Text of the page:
When you can’t make them see the light, make them feel the heat. – Ronald Reagan
The Canadian “firewall” is important to prevent or mitigate the effects of FATCA around the world. If the “FATCA decision” is left solely in the hands of the banks and politicians I fear that FATCA (in some form) will be implemented in Canada.
Public opinion is important in influencing politicians. After all, no party (especially on the 200th anniversary of the war of 1812) wants to be seen as doing he bidding of the Americans.
Ronald Reagan used to say that if you couldn’t make the politicians see the light, you would take the case to their constituents, who would then make the politicians feel the heat. In other words, “Everyday Canadians” need to understand how FATCA will affect them. How it will affect them regardless of their citizenship. The politicians need to be reminded that Canada is a democracy and handing the country over to the IRS will have implications for their political futures.
People have short attention span. How would you explain the effects of FATCA to an “Everyday Canadian”? How would you explain now it is bad for Canada? How would you explain why citizenship-based taxation hurts ALL Canadians and NOT just “US persons”?
I couldn’t agree more. If this isn’t a time for Canadian citizens and Canadian politicians to “Stand on guard for thee,” they might as well take the words out.
I have a second here, so let me post this from Jim Jatras. It needs a separate post, but no time..
Intergovernmental agreements make-or-break for FATCA; ACA statement of resistance; Congress blindsided; Canada crucial
The recent announcement by outgoing Secretary Timothy Geithner’s Treasury Department that it is in the process of negotiating intergovernmental agreements (IGAs) to implement FATCA (“Foreign Account Tax Compliance Act”) with some 50-odd countries means both less and more than meets the eye. It is less, because Treasury is far shorter along the road to achieving such agreements than they would like everyone to believe. It is more, because creating the impression that the world is flocking to comply with FATCA (via IGAs) is essential to saving an otherwise unenforceable law – a ploy that might work, though, if they are allowed to get away with it. (More on this below.)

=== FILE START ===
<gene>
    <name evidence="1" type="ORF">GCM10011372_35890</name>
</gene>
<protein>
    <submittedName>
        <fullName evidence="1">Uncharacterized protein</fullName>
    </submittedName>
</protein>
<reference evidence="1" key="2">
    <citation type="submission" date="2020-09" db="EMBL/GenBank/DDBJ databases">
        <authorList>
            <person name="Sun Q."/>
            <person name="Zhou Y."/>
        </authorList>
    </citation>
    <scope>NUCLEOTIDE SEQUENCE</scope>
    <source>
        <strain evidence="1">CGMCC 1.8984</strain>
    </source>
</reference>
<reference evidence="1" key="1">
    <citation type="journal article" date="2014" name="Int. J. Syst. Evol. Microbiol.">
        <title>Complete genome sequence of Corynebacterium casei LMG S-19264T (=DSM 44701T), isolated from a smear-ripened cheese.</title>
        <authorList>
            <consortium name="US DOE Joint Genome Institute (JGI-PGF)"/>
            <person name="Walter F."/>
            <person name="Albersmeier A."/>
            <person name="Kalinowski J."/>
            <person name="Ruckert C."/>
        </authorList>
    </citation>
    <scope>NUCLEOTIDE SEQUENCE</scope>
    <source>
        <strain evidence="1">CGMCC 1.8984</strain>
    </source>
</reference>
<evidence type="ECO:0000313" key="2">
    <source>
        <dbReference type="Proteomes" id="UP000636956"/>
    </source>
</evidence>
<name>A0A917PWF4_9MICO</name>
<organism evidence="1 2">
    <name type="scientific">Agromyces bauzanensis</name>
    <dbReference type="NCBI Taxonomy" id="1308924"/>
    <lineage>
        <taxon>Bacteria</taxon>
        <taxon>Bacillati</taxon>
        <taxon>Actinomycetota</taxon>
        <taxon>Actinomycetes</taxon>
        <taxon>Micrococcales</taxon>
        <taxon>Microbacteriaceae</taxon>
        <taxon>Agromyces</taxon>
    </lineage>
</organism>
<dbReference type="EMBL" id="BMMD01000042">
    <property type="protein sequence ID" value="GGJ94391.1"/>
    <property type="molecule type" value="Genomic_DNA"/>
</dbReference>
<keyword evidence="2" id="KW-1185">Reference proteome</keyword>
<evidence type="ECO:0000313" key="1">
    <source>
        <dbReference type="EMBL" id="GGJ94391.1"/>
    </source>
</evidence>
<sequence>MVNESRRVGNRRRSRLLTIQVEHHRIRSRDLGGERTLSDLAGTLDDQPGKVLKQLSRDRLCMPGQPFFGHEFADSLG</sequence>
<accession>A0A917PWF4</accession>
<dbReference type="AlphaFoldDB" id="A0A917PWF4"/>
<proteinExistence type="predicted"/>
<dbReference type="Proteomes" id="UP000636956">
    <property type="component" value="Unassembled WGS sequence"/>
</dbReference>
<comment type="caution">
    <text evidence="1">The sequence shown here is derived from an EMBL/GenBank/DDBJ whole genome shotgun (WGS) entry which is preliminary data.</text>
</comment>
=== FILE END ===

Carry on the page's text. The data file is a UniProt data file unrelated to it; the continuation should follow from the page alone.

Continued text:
Of particular note is this clear-eyed and courageous statement from American Citizens Abroad (ACA) in opposition to IGAs to implement FATCA:
Resistance to Agreements on FATCA
The US government announced in November 2012 that it is negotiating with some 50 countries Intergovernmental Agreements (IGA) concerning the FATCA legislation. These agreements are modeled on the IGAs announced earlier this year with Great Britain, France, Germany, Italy and Spain. Under these agreements, the foreign financial institutions would report the bank accounts of American citizens to their own governments, which would then exchange information with the US. These agreements are intended to circumvent the legal impossibility of carrying out the initial FATCA legislation since privacy laws in countries throughout the world make it illegal to report client information to third parties, in particular to foreign nations. The IGA agreements include some element of promised reciprocity on the part of the United States, an element totally missing in the initial FATCA legislation, and may alleviate certain reporting requirements of FATCA legislation for certain types of foreign financial institutions and some of the pass-through withholding requirements.
Nevertheless, the IGAs add a new element of complexity into FATCA compliance and carry an enormous burden for the international world of finance. To understand what is at stake with the IGAs, ACA recommends reading a well-informed letter written by a New Zealander to the Australian government warning against the dangers of entering into an IGA with the United States.